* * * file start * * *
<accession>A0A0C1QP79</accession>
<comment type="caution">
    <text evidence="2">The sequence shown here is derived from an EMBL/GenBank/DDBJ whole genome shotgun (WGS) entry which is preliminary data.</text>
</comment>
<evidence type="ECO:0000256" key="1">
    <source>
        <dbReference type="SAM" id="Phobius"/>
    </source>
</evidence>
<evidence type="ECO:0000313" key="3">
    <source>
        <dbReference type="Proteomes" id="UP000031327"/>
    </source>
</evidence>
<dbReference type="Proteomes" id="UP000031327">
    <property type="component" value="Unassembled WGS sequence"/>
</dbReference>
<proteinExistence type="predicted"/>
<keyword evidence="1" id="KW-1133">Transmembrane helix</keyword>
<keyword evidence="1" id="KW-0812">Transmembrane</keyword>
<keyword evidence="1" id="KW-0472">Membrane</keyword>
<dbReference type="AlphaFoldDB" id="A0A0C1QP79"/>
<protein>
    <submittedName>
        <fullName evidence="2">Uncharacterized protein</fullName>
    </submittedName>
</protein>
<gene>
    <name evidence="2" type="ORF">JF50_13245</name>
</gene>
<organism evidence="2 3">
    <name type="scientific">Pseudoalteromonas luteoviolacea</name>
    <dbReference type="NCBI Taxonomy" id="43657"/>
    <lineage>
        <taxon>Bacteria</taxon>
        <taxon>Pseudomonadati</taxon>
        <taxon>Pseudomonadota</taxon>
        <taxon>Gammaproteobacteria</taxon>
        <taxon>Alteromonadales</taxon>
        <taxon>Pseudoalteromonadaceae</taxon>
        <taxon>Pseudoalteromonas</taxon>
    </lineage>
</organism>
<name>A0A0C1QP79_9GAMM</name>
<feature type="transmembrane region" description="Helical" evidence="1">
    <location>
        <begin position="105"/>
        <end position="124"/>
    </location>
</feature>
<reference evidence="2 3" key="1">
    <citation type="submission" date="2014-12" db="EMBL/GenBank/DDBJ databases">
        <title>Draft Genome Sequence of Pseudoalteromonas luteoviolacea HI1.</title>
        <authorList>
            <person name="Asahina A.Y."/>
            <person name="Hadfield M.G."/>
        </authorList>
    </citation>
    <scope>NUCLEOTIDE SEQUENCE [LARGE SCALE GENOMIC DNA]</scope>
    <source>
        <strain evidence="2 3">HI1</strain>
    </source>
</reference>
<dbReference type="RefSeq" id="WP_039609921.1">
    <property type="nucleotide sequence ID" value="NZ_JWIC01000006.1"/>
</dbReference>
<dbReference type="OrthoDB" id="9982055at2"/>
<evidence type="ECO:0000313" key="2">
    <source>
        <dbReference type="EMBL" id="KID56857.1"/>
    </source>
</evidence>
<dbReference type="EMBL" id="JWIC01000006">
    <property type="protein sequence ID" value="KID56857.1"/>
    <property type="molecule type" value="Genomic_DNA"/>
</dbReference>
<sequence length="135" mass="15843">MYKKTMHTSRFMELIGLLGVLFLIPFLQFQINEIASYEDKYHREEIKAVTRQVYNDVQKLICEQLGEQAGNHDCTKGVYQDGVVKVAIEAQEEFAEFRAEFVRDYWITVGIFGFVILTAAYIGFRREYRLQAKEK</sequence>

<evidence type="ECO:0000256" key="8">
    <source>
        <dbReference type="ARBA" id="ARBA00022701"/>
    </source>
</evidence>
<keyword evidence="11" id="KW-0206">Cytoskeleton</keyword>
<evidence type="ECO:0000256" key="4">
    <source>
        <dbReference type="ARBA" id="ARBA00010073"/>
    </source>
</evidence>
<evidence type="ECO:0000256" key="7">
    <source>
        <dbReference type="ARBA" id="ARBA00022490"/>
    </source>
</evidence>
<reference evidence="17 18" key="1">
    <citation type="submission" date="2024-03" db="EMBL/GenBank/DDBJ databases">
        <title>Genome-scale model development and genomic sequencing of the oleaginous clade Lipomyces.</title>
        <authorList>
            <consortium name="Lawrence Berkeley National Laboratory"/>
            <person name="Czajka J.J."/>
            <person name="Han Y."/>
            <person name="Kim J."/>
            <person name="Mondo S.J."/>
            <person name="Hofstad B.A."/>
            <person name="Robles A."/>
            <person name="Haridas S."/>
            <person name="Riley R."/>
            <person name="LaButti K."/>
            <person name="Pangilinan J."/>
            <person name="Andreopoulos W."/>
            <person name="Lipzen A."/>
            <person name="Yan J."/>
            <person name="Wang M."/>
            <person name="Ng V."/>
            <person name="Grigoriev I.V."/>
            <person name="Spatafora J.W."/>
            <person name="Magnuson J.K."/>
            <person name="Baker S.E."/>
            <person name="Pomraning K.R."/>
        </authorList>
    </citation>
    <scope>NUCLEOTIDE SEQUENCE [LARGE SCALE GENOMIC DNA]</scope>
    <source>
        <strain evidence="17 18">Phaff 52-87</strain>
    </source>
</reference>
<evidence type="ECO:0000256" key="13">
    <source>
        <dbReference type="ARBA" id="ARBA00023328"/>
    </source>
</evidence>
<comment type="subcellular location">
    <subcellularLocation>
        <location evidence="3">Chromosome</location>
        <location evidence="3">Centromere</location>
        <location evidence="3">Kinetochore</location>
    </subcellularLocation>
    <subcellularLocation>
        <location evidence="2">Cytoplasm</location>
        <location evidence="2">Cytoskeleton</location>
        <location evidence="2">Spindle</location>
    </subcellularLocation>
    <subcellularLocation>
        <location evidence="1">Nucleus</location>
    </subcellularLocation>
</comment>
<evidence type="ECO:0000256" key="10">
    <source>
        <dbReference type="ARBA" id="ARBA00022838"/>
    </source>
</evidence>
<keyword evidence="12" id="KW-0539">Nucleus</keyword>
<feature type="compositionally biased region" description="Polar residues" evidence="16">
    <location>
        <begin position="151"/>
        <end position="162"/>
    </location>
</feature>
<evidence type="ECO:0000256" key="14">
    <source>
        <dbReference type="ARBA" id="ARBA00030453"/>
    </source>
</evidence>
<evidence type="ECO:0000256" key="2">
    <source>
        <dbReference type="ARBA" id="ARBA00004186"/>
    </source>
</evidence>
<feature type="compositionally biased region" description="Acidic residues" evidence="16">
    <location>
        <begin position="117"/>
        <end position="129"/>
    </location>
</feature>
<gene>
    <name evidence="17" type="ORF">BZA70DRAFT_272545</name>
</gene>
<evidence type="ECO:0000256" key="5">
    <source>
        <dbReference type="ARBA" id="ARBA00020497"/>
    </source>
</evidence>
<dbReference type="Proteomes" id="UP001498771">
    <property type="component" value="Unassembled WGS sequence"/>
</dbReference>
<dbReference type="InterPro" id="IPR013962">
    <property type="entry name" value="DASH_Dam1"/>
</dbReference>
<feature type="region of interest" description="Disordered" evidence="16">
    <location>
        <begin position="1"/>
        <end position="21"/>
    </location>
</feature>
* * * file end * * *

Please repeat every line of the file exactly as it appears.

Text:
<accession>A0A0C1QP79</accession>
<comment type="caution">
    <text evidence="2">The sequence shown here is derived from an EMBL/GenBank/DDBJ whole genome shotgun (WGS) entry which is preliminary data.</text>
</comment>
<evidence type="ECO:0000256" key="1">
    <source>
        <dbReference type="SAM" id="Phobius"/>
    </source>
</evidence>
<evidence type="ECO:0000313" key="3">
    <source>
        <dbReference type="Proteomes" id="UP000031327"/>
    </source>
</evidence>
<dbReference type="Proteomes" id="UP000031327">
    <property type="component" value="Unassembled WGS sequence"/>
</dbReference>
<proteinExistence type="predicted"/>
<keyword evidence="1" id="KW-1133">Transmembrane helix</keyword>
<keyword evidence="1" id="KW-0812">Transmembrane</keyword>
<keyword evidence="1" id="KW-0472">Membrane</keyword>
<dbReference type="AlphaFoldDB" id="A0A0C1QP79"/>
<protein>
    <submittedName>
        <fullName evidence="2">Uncharacterized protein</fullName>
    </submittedName>
</protein>
<gene>
    <name evidence="2" type="ORF">JF50_13245</name>
</gene>
<organism evidence="2 3">
    <name type="scientific">Pseudoalteromonas luteoviolacea</name>
    <dbReference type="NCBI Taxonomy" id="43657"/>
    <lineage>
        <taxon>Bacteria</taxon>
        <taxon>Pseudomonadati</taxon>
        <taxon>Pseudomonadota</taxon>
        <taxon>Gammaproteobacteria</taxon>
        <taxon>Alteromonadales</taxon>
        <taxon>Pseudoalteromonadaceae</taxon>
        <taxon>Pseudoalteromonas</taxon>
    </lineage>
</organism>
<name>A0A0C1QP79_9GAMM</name>
<feature type="transmembrane region" description="Helical" evidence="1">
    <location>
        <begin position="105"/>
        <end position="124"/>
    </location>
</feature>
<reference evidence="2 3" key="1">
    <citation type="submission" date="2014-12" db="EMBL/GenBank/DDBJ databases">
        <title>Draft Genome Sequence of Pseudoalteromonas luteoviolacea HI1.</title>
        <authorList>
            <person name="Asahina A.Y."/>
            <person name="Hadfield M.G."/>
        </authorList>
    </citation>
    <scope>NUCLEOTIDE SEQUENCE [LARGE SCALE GENOMIC DNA]</scope>
    <source>
        <strain evidence="2 3">HI1</strain>
    </source>
</reference>
<dbReference type="RefSeq" id="WP_039609921.1">
    <property type="nucleotide sequence ID" value="NZ_JWIC01000006.1"/>
</dbReference>
<dbReference type="OrthoDB" id="9982055at2"/>
<evidence type="ECO:0000313" key="2">
    <source>
        <dbReference type="EMBL" id="KID56857.1"/>
    </source>
</evidence>
<dbReference type="EMBL" id="JWIC01000006">
    <property type="protein sequence ID" value="KID56857.1"/>
    <property type="molecule type" value="Genomic_DNA"/>
</dbReference>
<sequence length="135" mass="15843">MYKKTMHTSRFMELIGLLGVLFLIPFLQFQINEIASYEDKYHREEIKAVTRQVYNDVQKLICEQLGEQAGNHDCTKGVYQDGVVKVAIEAQEEFAEFRAEFVRDYWITVGIFGFVILTAAYIGFRREYRLQAKEK</sequence>

<evidence type="ECO:0000256" key="8">
    <source>
        <dbReference type="ARBA" id="ARBA00022701"/>
    </source>
</evidence>
<keyword evidence="11" id="KW-0206">Cytoskeleton</keyword>
<evidence type="ECO:0000256" key="4">
    <source>
        <dbReference type="ARBA" id="ARBA00010073"/>
    </source>
</evidence>
<evidence type="ECO:0000256" key="7">
    <source>
        <dbReference type="ARBA" id="ARBA00022490"/>
    </source>
</evidence>
<reference evidence="17 18" key="1">
    <citation type="submission" date="2024-03" db="EMBL/GenBank/DDBJ databases">
        <title>Genome-scale model development and genomic sequencing of the oleaginous clade Lipomyces.</title>
        <authorList>
            <consortium name="Lawrence Berkeley National Laboratory"/>
            <person name="Czajka J.J."/>
            <person name="Han Y."/>
            <person name="Kim J."/>
            <person name="Mondo S.J."/>
            <person name="Hofstad B.A."/>
            <person name="Robles A."/>
            <person name="Haridas S."/>
            <person name="Riley R."/>
            <person name="LaButti K."/>
            <person name="Pangilinan J."/>
            <person name="Andreopoulos W."/>
            <person name="Lipzen A."/>
            <person name="Yan J."/>
            <person name="Wang M."/>
            <person name="Ng V."/>
            <person name="Grigoriev I.V."/>
            <person name="Spatafora J.W."/>
            <person name="Magnuson J.K."/>
            <person name="Baker S.E."/>
            <person name="Pomraning K.R."/>
        </authorList>
    </citation>
    <scope>NUCLEOTIDE SEQUENCE [LARGE SCALE GENOMIC DNA]</scope>
    <source>
        <strain evidence="17 18">Phaff 52-87</strain>
    </source>
</reference>
<evidence type="ECO:0000256" key="13">
    <source>
        <dbReference type="ARBA" id="ARBA00023328"/>
    </source>
</evidence>
<comment type="subcellular location">
    <subcellularLocation>
        <location evidence="3">Chromosome</location>
        <location evidence="3">Centromere</location>
        <location evidence="3">Kinetochore</location>
    </subcellularLocation>
    <subcellularLocation>
        <location evidence="2">Cytoplasm</location>
        <location evidence="2">Cytoskeleton</location>
        <location evidence="2">Spindle</location>
    </subcellularLocation>
    <subcellularLocation>
        <location evidence="1">Nucleus</location>
    </subcellularLocation>
</comment>
<evidence type="ECO:0000256" key="10">
    <source>
        <dbReference type="ARBA" id="ARBA00022838"/>
    </source>
</evidence>
<keyword evidence="12" id="KW-0539">Nucleus</keyword>
<feature type="compositionally biased region" description="Polar residues" evidence="16">
    <location>
        <begin position="151"/>
        <end position="162"/>
    </location>
</feature>
<evidence type="ECO:0000256" key="14">
    <source>
        <dbReference type="ARBA" id="ARBA00030453"/>
    </source>
</evidence>
<evidence type="ECO:0000256" key="2">
    <source>
        <dbReference type="ARBA" id="ARBA00004186"/>
    </source>
</evidence>
<feature type="compositionally biased region" description="Acidic residues" evidence="16">
    <location>
        <begin position="117"/>
        <end position="129"/>
    </location>
</feature>
<gene>
    <name evidence="17" type="ORF">BZA70DRAFT_272545</name>
</gene>
<evidence type="ECO:0000256" key="5">
    <source>
        <dbReference type="ARBA" id="ARBA00020497"/>
    </source>
</evidence>
<dbReference type="Proteomes" id="UP001498771">
    <property type="component" value="Unassembled WGS sequence"/>
</dbReference>
<dbReference type="InterPro" id="IPR013962">
    <property type="entry name" value="DASH_Dam1"/>
</dbReference>
<feature type="region of interest" description="Disordered" evidence="16">
    <location>
        <begin position="1"/>
        <end position="21"/>
    </location>
</feature>